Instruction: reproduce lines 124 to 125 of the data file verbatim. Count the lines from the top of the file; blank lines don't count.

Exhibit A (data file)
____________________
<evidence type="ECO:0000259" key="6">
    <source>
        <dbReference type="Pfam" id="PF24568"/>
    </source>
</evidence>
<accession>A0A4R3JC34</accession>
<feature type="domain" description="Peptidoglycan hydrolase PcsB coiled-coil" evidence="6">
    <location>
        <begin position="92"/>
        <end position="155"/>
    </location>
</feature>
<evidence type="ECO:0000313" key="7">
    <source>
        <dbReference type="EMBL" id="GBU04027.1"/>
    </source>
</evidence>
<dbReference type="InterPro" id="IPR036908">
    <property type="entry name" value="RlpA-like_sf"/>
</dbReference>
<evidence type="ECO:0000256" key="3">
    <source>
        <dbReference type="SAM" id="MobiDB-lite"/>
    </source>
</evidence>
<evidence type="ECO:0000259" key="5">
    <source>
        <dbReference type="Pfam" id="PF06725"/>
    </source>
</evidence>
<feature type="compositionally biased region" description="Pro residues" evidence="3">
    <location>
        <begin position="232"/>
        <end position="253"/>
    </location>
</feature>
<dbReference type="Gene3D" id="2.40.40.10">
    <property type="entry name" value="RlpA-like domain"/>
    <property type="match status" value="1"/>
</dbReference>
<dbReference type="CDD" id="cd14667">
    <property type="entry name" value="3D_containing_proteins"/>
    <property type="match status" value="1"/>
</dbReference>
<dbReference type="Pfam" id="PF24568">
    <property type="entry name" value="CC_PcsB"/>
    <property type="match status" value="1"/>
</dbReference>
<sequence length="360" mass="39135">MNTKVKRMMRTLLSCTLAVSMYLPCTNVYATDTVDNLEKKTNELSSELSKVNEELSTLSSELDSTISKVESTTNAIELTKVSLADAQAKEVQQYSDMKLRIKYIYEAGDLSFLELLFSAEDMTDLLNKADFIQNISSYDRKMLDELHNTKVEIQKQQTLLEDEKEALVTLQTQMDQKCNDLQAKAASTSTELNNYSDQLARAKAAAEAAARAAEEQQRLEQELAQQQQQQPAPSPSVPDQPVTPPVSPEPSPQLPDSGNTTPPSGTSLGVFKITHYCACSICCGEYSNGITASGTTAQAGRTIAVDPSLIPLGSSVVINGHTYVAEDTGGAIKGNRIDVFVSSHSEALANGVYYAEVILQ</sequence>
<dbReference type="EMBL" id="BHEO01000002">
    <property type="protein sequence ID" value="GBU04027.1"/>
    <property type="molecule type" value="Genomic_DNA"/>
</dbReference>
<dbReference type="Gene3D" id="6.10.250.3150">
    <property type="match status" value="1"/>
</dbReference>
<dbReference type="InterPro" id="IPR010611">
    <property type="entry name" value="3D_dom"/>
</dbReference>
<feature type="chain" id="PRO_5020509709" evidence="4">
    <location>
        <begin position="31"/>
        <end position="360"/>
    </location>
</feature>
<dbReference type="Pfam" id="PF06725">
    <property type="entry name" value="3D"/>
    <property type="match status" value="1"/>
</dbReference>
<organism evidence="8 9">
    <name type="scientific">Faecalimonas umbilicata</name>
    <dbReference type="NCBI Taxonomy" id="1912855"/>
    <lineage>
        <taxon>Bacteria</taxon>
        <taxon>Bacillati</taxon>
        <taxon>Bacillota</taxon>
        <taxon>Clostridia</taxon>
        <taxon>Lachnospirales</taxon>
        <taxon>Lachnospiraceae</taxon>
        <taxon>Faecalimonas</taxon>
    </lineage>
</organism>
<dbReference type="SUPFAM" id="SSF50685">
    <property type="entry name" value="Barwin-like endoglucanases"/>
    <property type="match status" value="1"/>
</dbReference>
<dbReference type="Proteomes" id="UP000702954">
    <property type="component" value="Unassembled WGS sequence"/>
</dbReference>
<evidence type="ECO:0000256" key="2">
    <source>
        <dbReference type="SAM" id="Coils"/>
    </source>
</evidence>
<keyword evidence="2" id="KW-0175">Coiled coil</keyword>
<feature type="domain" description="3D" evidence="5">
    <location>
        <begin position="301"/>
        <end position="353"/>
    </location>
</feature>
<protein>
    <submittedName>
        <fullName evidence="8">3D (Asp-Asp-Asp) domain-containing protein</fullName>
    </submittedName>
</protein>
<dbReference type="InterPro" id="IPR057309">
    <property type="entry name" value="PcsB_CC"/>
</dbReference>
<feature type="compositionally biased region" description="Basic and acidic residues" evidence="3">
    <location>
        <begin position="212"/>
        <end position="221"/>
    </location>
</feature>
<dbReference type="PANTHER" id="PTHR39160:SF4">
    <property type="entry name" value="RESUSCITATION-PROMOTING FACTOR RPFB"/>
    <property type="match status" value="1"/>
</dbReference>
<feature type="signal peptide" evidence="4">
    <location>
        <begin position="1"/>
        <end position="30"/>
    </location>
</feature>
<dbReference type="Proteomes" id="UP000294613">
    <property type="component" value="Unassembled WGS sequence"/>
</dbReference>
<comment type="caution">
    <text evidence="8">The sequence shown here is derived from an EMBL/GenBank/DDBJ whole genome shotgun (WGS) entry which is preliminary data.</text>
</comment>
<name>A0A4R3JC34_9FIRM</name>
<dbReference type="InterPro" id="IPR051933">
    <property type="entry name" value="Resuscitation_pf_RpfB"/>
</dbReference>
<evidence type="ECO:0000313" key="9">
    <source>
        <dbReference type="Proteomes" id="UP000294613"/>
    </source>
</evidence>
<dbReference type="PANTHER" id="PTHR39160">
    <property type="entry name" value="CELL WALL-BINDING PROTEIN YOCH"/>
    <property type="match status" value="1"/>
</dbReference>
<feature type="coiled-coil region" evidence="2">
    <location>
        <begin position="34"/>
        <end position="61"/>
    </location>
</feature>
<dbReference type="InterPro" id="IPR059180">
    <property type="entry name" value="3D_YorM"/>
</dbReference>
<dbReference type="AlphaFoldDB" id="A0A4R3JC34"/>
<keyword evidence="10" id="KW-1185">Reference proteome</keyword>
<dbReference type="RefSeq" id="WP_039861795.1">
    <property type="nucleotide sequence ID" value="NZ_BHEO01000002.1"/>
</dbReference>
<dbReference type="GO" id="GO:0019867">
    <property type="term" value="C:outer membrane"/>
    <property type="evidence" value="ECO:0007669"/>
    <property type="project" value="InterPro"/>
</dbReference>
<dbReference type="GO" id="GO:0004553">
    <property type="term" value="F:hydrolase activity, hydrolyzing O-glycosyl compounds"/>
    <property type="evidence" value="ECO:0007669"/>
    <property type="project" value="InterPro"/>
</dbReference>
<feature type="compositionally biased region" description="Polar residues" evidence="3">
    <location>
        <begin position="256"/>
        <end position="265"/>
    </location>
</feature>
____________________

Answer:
    </location>
</feature>